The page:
How Sport and Economic Policy can pave the way for Success
By Jon Woodward, Coach Education Advisor
On a recent stay over in a hotel, I found a copy of the Economist provided in my room. I will admit that this is not often a magazine of choice to read, but on scanning through it, an article caught my eye.
Titled “Tor! Tor! Tor!” (Goal! Goal! Goal!) (the Economist, p42, May 25th2013), it details how the success model of German football, encompassed by the finalists in this year’s Champions League (Bayern Munich and Borussia Dortmund) is also mirrored by the German economic policy.
In the early 2000s, as Germany went through economic reform, the football association encouraged the Bundesliga 1 and 2 teams to set up talent academies (and I would guess building on the French model at Clairefontaine), to support the development of promising players and educate them, mirroring the education of the workforce in the German industrial sector. There was also an agreement to keep financial policies reasonable and in line with international standards across both sectors – no player salary caps, but stringent polices by all involved.
Germany opened up and there was an influx of immigrants to support the workforce. This is also mirrored by the Champions League finalists who between them can count “four Brazilians, three Poles, two Australians, a Peruvian-Italian, a Serb, a Croat, a Swiss, an Austrian and an Ukrainian” (the Economist, May 25th 2013). However, these numbers would account for around half of the squads of the two teams, supported by a number of German players/internationals
Many of these players, both German and overseas, have played in various leagues and international competitions, and bring a wealth of experience and knowledge to develop the game and, more critically, the new talent being brought through.
I am often critical about the influx of overseas players in the Premier League and British football as a whole, coupled with the recent debate over the demise of success at Under 21 and Under 20 levels. There may be some lessons to be learnt from our European mainland counterparts and industry:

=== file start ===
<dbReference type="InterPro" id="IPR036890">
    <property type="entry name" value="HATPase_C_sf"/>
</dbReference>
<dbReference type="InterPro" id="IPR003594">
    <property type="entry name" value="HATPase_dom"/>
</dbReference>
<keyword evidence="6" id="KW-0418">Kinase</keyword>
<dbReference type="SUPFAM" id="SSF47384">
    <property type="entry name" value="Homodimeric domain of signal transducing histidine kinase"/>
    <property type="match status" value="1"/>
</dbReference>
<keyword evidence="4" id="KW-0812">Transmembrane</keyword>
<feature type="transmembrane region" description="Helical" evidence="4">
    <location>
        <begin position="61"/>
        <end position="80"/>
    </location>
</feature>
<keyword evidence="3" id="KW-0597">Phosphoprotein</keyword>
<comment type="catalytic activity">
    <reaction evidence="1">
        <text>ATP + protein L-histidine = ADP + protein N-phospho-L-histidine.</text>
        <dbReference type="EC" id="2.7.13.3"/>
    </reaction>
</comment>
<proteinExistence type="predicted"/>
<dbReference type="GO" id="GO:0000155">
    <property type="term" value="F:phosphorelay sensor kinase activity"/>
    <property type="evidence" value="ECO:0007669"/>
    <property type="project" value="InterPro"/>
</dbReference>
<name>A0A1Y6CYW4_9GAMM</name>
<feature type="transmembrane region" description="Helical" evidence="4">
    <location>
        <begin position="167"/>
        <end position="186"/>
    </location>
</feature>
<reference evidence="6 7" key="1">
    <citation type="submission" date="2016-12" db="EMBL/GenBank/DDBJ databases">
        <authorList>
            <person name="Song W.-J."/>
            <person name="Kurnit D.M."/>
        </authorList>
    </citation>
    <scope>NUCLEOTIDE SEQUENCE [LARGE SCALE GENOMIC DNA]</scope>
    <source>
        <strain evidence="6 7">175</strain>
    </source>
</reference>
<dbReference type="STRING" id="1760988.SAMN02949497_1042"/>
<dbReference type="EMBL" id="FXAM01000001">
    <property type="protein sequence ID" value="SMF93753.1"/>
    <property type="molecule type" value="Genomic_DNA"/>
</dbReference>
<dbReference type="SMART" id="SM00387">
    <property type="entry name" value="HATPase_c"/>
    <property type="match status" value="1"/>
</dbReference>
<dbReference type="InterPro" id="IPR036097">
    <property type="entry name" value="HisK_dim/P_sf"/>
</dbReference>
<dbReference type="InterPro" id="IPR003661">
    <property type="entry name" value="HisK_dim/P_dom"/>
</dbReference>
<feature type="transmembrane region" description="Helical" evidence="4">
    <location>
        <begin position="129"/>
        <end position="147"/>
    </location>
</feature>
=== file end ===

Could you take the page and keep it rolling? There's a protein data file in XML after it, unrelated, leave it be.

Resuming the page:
- Bringing in selected overseas talent works up to a point, but ultimately young players need game time and experience to develop.
- Not all overseas players bring good habits and levels of professionalism with them – for every Gianfranco Zola (who was highly regarded at Chelsea), there are several others who haven’t contributed as positively.
- More money does not always bring the level of application that the talent deserves. As the quote says, “hard work beats talent when talent doesn’t work hard”
- As coaches and policy makers, we need to look at other industries and learn lessons and take guidance on how to nurture talent and achieve potential within sport
- Embrace technology and new methods – and use them effectively. – For example, the use of video analysis can be used at all levels, looking at performers and coaches alike – but do we take time to really understand the information and data produced?
- Encourage players to participate elsewhere and do other things – how many of us use different sports/activities to develop footwork, reaction time and flexibility to enhance performance in our main sport?
- Develop and widen experience – how many of the current England internationals have played football overseas? And how many players can you name currently playing abroad? Lineker, Wilkins, Waddle, Gascoigne, Beckham to name a few players all played overseas at some point in their career with relative success. From the last England squad named, how many have had this experience? None.
- And how many British coaches have worked in different leagues? – Roy Hodgson and Steve McClaren are the ones that spring to mind as those currently working in professional leagues in England – you can go farther back and look at Sir Bobby Robson, John Toshack and Terry Venables who have had success abroad. There are numerous coaches working abroad but, with respect to their roles, not in high profile positions (Terry Fenwick to name but one)
- As coaches, there is a need to take responsibility for our own learning and development. Development opportunities are everywhere, from formal courses, to observation through to conversations and articles. The key is that we seek them out, and then apply these theories (where relevant) to our own coaching
Football in the UK has followed knee jerk reactions from the French system, the Spanish model and now the German theories are being touted as the best – for any system to fully embed and bear fruit takes a generation. Brent Rushall, in his paper‘The Future of Swimming: “Myths and Science’ (2009) discussed “that it takes at least 25 years for a finding in human movement science to be accepted by coaches and incorporated into their practices.”
Don’t look elsewhere and moan – take what it is good and make it better, but make sure the impact is felt across society as a whole – whether the United Kingdom, through a sport success and even in your own village and community.
If you do today what you did yesterday, then you will be beaten
If you do what others are doing today then you might be competitive
To win – you must do what others will be doing tomorrow – today
Maybe something for Mr. Hodgson and Mr. Cameron to consider?
Follow me on Twitter: @JonWoodward74